While Pakistan maintains that the U.S. sanctions do not apply to the Iran gas pipeline project and the government remains committed to it, an official delegation visited Washington as part of the revived strategic dialogue between the two countries to discuss increased support for power policy and investment.
After the meeting earlier this week, the U.S. has committed to assist Pakistan’s effort to privatize at least two power distribution companies by 2015 and also announced technical assistance to help Pakistan increase production and maximize recovery from existing gas fields as well as to identify new areas for conventional gas development to help meet the country’s increasing energy demand, especially for power generation, a U.S. department of state press release said. The U.S. has already helped Pakistan meet its critical energy needs, including adding 1,000 megawatts since 2009 to the national grid. Additionally, the Overseas Private Investment Corporation, the U.S. Government’s development finance institution, is in the process of negotiating a $95 million loan for a 50 MW wind power plant in southeastern Pakistan’s Gharo-Keti Bandar Wind Corridor, the press release said.
The Pakistani delegation also met with Secretary of Energy Ernest Moniz, to discuss potential collaboration in grid resiliency and the energy-water nexus. The U.S.-Pakistan Energy Working Group, part of the Strategic Dialogue framework reenergized during Secretary John Kerry’s August visit to Pakistan, met in Washington at the U.S. Institute of Peace. Pakistan’s delegation was led by Minister of Petroleum and Natural Resources Shahid Khaqan Abbasi and Minister for Water and Power Khwaja Asif. U.S. Special Envoy for International Energy Affairs Ambassador Carlos Pascual led the U.S. delegation. This is the first Working Group meeting to be held since the announcement of the resumption of the U.S.-Pakistan Strategic Dialogue, though the fifth time it met since 2010. Energy issues were also a core topic of discussion during Mr. Sharif’s recent official visit to Washington, the release said.
Ministry of foreign affairs spokesperson Aizaz Ahmad Chaudhry said that in Pakistan’s view the U.S. sanctions don’t apply to the Iran pipeline project and this has been conveyed to the U.S. government. Given the acute energy requirements in the country the government was open to all options to address its energy needs.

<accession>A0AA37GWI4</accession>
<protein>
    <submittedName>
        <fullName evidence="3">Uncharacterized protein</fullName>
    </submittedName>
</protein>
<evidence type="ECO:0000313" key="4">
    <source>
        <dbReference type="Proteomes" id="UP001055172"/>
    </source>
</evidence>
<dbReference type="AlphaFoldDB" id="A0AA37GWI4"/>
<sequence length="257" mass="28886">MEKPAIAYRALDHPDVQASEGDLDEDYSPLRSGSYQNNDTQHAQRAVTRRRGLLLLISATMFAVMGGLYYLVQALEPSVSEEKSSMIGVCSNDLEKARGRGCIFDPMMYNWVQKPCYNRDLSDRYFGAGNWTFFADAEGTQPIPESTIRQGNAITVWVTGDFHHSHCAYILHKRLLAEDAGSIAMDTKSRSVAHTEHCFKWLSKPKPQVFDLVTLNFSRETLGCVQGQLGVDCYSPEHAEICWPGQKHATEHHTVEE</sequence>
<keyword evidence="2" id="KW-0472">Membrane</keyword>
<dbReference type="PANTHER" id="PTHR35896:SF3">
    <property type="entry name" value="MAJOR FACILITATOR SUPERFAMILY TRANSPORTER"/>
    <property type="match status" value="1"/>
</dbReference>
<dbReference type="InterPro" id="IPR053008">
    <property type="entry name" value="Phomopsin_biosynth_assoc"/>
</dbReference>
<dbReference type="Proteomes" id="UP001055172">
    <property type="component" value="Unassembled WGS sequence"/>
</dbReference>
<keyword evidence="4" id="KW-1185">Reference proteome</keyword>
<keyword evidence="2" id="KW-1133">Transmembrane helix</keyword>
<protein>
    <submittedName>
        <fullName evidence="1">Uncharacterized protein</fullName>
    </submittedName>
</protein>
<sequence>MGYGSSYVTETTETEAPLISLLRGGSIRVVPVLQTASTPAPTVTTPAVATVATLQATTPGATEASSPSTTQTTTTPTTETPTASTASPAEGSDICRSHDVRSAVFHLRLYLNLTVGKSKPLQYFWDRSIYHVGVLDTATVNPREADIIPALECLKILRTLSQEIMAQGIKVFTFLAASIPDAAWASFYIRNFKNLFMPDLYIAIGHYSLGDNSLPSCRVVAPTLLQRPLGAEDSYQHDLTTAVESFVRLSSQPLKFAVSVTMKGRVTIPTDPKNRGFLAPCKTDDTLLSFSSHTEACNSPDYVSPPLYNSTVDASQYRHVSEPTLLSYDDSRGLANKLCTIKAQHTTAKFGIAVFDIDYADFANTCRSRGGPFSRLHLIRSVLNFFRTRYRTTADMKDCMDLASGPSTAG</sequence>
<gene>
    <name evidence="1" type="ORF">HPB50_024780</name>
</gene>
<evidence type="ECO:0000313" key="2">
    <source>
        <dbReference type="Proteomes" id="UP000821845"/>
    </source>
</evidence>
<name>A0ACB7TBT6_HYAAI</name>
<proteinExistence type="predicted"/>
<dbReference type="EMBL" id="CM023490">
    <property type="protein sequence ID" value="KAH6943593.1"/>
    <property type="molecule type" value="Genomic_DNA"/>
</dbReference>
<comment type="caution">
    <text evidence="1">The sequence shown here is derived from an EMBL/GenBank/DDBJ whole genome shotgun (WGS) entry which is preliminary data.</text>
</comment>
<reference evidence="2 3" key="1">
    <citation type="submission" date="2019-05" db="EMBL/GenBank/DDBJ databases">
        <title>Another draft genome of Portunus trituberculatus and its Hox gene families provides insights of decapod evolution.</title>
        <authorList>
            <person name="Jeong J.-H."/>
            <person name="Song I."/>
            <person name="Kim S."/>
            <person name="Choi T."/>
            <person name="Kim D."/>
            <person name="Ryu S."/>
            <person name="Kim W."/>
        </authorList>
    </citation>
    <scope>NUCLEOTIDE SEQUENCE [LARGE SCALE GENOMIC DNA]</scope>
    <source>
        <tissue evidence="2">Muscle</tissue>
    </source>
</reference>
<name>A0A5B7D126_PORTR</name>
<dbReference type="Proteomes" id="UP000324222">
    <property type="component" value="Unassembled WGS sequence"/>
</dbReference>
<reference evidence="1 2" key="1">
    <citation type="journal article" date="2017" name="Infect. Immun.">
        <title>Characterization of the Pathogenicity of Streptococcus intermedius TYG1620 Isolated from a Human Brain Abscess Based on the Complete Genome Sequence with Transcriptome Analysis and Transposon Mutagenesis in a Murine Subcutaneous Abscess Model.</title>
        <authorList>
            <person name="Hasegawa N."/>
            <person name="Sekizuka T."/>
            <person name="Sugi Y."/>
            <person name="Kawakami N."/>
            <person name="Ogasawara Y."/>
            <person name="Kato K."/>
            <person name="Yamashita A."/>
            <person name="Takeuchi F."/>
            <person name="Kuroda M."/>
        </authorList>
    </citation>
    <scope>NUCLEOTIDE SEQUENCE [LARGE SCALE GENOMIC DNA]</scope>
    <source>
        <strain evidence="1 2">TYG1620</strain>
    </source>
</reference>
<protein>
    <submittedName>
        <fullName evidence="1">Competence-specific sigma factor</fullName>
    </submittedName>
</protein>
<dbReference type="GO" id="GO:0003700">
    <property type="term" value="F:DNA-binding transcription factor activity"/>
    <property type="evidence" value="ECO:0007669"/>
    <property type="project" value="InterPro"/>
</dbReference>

Pakistan hopes to get substantial U.S. support in the energy sector after this visit. The United States has organized a Pakistani trade delegation this week to Houston, Texas to meet with major U.S. oil and gas companies, facilitating investment from the private sector in addressing Pakistan’s energy needs, the press release said. Mr. Abbasi highlighted the need to attract private-sector investment to catalyze domestic gas exploration and production in Pakistan. The U.S. in turn welcomed the Pakistan’s commitment to undertake necessary reforms to improve efficiency in gas development, acquire liquefied natural gas (LNG), and increase domestic natural gas production.
There was no mention of the Iran pipeline in the statement though the issue was to be raised by the Pakistani delegation. While Pakistan’s growing energy needs can be substantially met through import of gas from Iran through the Iran-Pakistan gas pipeline project, there is a need to reevaluate the gas pricing mechanism for the purpose, according to Dr. Abid Suleri, Executive Director, Sustainable Development Policy Institute (SDPI).Recently, Hamid Raza, Managing Director of National Iranian Gas Company (NIGC), had said that the gas price has not yet been fixed and can be changed.
With regard to the government’s fear of sanctions being imposed on the country if Pakistan is to sign a deal on import of gas from Iran, Dr. Suleri pointed out that Iran is already exporting gas to other countries, including Turkey and Armenia.